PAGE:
Infusion reactions are a well-known phenomenon in cancer treatment, occurring with both cytotoxic and biologic agents. The severity, symptomatology, and time course of these hypersensitivity events differ significantly among agents, ranging from simple cutaneous manifestations and urticaria to life-threatening hypotension, bronchospasm, and vascular collapse. They can occur despite adequate preparation and premedication. Medical oncologists and nurses have become accustomed to quickly recognizing manifestations of infusion reactions and intervening promptly to circumvent catastrophic sequelae and because the safety and efficacy of cancer therapy depend heavily on reliable and consistent drug delivery.
The development and increasing use of recombinant monoclonal antibodies in the medical treatment of asthma, infl ammatory bowel disease, and rheumatoid arthritis have translated into significant improvements in outcomes for patients—particularly those with cancer. As medical oncologists have integrated these targeted agents into treatment regimens, they and their staff have had to quickly become familiar with the identification and management of each agent’s unique constellation of potential side effects.
and management of each agent’s unique constellation of potential side effects. The articles presented in this supplement to ONCOLOGY were conceived as a carefully integrated series of topics related to antibody-induced infusion reactions in the treatment of solid tumors. We hope to give clinicians a comprehensive background to recognize the mechanisms, signs, and treatment of these events in their patients.
Drs. Gleich and Leiferman provide a comprehensive historical review of the mechanisms, signs, and symptoms of hypersensitivity with a strong emphasis on anaphylaxis, illustrating how the measurement of biologic mediators can aid in diagnosis. Drs. Chung and O’Neil illustrate the immunologic mechanisms and risk factors for infusion reactions in cancer patients with solid tumors, with emphasis on the unique phenomenon of high-risk populations for infusion-related events to cetuximab (Erbitux) within the southeastern United States. Anecdotal observations from clinicians have led to intriguing population-based studies on atopic patients, culminating to immunologic research showing that preformed immunoglobulin-E targeting a specific galactose-α-1,3-galactose on the chimeric IgG molecule predisposes patients to these reactions.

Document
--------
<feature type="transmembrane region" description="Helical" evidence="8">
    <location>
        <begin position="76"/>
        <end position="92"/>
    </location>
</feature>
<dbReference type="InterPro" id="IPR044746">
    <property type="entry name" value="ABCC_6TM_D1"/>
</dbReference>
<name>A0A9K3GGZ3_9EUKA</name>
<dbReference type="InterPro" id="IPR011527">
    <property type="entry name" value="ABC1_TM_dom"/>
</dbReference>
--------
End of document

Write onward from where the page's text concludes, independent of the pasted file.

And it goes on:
Dr. Cmelak and colleagues present both the US and European perspectives of how the clinical manifestations, grading, and management of reactions are infl uencing the development of cancer clinical trials. Pamela Viale gives a comprehensive clinical review of infusion reactions, with an emphasis on the practical aspects that oncology nurses must recognize and face on an everyday basis. And lastly, Dr. Fortner and Ms. Viale provide a more personalized view of the burden that infusion reactions have on patients, their caregivers, and clinical staff, highlighting the financial and psychological costs assumed by each of these groups.
Newer information is emerging daily that will allow researchers to learn more about how infusion reactions occur, how to better treat them, and ultimately, how to circumvent them. Novel targets and targeting agents based on this research will allow the cancer physician to ultimately treat with greater efficacy and less toxicity.
—Anthony J. Cmelak, MD
—Richard M. Goldberg, MD
Financial Disclosure: Dr. Cmelak has received speaker honoraria from ImClone and Bristol-Myers Squibb. He has acted as a consultant and served on steering committees for Amgen. Dr. Goldberg has acted as a consultant for Bristol-Myers Squibb, Amgen, Genentech, Pfizer, ImClone, and sanofi-aventis.
The supplement and associated publication costs were funded by Amgen